What is PVA?
PVA or polyvinyl alcohol is a synthetic form of polymer that has no color, no odor, and can be dissolved in water. Much of PVA is used in the textile and paper industries. These synthetic polymers provide strength to sheets of textiles and helps paper products resist stains from greases and/or oily products. This particular chemical compound is also considered a “non-toxic” product owing to its wide use in a variety of products and industries. Aside from its non-toxic property, polyvinyl alcohol is also a bio-degradable product. 100% of this chemical compound is degradable and quickly dissolves in water.
In the paper industry, polyvinyl alcohol is used in the making of adhesives and paper boards. This chemical compound may also be used to thicken or modify polymer glues or glues made with polyvinyl acetate. PVAs may also be used as paper coating to increase its tensile strength and prevent easy tear or breakage. The plastic industry also utilizes PVAs in a wide variety of products including the manufacture of softdrink PET or polyethylene terephthalate bottles. Some feminine hygiene pads and diaper products also make use of polyvinyl alcohol particularly on the backing sheets.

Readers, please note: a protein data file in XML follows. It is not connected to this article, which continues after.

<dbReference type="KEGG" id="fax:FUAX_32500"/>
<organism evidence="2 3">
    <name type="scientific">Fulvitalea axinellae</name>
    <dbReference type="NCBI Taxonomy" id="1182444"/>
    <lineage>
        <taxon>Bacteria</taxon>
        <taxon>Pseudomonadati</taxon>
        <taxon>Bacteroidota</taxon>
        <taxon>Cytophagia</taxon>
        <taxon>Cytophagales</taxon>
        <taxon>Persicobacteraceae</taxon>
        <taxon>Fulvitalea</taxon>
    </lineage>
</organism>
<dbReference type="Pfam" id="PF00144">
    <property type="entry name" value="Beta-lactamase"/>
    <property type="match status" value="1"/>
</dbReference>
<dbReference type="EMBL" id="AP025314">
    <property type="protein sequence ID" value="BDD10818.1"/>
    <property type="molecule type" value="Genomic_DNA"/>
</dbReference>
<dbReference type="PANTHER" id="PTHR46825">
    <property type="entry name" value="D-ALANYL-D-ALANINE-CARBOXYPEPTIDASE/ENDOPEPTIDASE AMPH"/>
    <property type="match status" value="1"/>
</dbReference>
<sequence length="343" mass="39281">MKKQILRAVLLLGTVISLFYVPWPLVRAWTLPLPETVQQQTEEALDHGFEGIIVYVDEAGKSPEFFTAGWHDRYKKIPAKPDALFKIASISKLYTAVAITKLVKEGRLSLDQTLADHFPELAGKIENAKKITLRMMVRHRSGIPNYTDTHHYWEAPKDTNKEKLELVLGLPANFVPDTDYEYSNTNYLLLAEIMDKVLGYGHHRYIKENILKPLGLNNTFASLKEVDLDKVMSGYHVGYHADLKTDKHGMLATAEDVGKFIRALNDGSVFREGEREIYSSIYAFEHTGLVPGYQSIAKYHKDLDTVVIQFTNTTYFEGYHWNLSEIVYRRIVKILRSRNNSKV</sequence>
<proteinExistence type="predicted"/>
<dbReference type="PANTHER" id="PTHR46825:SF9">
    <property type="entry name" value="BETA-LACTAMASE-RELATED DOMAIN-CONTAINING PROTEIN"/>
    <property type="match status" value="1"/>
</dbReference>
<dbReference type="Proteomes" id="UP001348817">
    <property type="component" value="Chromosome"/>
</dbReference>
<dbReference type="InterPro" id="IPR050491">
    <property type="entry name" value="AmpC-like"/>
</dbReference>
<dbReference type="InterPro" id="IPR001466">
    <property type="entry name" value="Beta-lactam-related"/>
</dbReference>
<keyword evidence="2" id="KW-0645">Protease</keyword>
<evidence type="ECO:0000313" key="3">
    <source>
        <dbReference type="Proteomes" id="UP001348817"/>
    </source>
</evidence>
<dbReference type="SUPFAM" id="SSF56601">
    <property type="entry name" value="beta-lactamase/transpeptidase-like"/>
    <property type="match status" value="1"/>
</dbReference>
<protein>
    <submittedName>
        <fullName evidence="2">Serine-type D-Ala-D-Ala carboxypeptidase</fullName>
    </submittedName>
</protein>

Polyvinyl alcohol is also the main substance in making eye drops and cleaning solutions for people who have contact lenses. In eye drop products, PVA serves to lubricate the eyes and relieve discomfort from dry eyes. For people who have problems with their tear glands, PVA may also serve as “artificial tears”. Dosage for using PVA as an eye drop product usually depends on gender, age, patient’s illness or condition, and his/her response to this form of medication. But as with other drugs, polyvinyl alcohol in eye drop products may also cause some side effects such as redness in the eyes, pain and/or discomfort in the eye area, and possible changes to the sight or vision. In cases where any form of pain or discomfort is felt, patients are advised to immediately seek medical help.
Other uses of PVA include as an embolization agent in the field of medicine, as reinforcement for concrete, as a film in a printing process involving water transfer, and as part of the chemical mixture in making rubber gloves resistant to some chemicals.